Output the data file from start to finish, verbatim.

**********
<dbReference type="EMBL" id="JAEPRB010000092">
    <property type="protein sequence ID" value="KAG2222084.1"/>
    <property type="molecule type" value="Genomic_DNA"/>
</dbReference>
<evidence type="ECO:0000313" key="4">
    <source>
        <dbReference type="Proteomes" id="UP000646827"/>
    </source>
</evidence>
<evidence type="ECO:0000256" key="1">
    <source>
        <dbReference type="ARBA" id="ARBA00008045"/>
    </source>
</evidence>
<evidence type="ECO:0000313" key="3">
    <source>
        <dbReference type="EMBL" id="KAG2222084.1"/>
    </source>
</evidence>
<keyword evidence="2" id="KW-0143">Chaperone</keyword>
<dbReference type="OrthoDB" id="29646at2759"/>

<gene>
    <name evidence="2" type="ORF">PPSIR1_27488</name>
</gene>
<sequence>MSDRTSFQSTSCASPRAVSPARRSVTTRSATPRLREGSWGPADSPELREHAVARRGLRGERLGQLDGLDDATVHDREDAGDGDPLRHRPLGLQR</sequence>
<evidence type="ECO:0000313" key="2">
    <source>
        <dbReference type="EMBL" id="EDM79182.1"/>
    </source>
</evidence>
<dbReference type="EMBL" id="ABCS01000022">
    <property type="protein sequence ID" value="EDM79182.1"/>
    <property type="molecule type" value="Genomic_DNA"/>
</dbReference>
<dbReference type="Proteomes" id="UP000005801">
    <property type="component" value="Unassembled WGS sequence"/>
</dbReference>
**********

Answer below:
<dbReference type="EMBL" id="JAEPRB010000092">
    <property type="protein sequence ID" value="KAG2222084.1"/>
    <property type="molecule type" value="Genomic_DNA"/>
</dbReference>
<evidence type="ECO:0000313" key="4">
    <source>
        <dbReference type="Proteomes" id="UP000646827"/>
    </source>
</evidence>
<evidence type="ECO:0000256" key="1">
    <source>
        <dbReference type="ARBA" id="ARBA00008045"/>
    </source>
</evidence>
<evidence type="ECO:0000313" key="3">
    <source>
        <dbReference type="EMBL" id="KAG2222084.1"/>
    </source>
</evidence>
<keyword evidence="2" id="KW-0143">Chaperone</keyword>
<dbReference type="OrthoDB" id="29646at2759"/>

<gene>
    <name evidence="2" type="ORF">PPSIR1_27488</name>
</gene>
<sequence>MSDRTSFQSTSCASPRAVSPARRSVTTRSATPRLREGSWGPADSPELREHAVARRGLRGERLGQLDGLDDATVHDREDAGDGDPLRHRPLGLQR</sequence>
<evidence type="ECO:0000313" key="2">
    <source>
        <dbReference type="EMBL" id="EDM79182.1"/>
    </source>
</evidence>
<dbReference type="EMBL" id="ABCS01000022">
    <property type="protein sequence ID" value="EDM79182.1"/>
    <property type="molecule type" value="Genomic_DNA"/>
</dbReference>
<dbReference type="Proteomes" id="UP000005801">
    <property type="component" value="Unassembled WGS sequence"/>
</dbReference>